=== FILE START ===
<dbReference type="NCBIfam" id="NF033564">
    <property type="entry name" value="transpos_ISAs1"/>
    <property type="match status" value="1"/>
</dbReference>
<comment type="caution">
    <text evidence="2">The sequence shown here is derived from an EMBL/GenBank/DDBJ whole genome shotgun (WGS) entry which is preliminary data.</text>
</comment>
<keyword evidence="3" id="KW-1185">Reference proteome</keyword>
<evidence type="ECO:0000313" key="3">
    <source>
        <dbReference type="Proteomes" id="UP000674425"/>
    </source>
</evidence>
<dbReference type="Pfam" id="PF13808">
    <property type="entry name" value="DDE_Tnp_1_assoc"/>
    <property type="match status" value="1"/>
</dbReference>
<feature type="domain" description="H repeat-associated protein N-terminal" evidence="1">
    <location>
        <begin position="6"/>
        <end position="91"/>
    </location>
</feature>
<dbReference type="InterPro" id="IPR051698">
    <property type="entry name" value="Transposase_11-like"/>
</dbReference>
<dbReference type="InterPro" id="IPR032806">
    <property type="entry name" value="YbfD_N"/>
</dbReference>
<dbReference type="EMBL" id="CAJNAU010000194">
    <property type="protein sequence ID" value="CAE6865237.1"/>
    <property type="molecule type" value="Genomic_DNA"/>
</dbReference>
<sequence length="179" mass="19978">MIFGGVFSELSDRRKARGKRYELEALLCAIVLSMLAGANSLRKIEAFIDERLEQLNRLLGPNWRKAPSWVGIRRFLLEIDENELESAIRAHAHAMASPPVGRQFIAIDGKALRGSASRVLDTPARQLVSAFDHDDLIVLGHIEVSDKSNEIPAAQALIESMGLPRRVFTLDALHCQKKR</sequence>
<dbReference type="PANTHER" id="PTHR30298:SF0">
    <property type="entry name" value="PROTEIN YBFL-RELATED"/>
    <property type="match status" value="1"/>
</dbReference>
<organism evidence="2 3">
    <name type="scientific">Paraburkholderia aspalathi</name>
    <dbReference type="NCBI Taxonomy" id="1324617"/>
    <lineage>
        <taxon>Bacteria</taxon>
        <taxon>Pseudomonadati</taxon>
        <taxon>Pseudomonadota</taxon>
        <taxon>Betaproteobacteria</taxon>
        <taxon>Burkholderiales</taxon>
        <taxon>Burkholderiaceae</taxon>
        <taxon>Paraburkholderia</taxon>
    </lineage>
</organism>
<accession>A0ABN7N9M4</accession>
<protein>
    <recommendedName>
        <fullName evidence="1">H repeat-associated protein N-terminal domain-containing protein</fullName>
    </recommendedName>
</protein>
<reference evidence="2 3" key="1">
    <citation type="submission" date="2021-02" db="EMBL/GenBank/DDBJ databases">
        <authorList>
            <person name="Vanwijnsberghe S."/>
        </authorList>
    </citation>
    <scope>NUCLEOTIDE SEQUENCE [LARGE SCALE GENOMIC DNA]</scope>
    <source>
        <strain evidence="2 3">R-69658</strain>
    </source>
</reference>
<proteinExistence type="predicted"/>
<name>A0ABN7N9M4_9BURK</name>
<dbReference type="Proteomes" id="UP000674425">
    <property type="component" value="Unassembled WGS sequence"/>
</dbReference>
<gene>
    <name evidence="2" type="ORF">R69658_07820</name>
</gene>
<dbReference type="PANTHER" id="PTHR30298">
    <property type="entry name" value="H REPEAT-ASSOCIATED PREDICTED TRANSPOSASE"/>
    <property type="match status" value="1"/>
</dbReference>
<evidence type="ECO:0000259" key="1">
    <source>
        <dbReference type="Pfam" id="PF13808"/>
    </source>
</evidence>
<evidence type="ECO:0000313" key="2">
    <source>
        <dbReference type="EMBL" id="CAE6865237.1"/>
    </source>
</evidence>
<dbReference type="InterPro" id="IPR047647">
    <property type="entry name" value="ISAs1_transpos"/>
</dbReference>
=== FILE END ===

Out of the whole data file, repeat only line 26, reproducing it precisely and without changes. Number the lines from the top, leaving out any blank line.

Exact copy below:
</dbReference>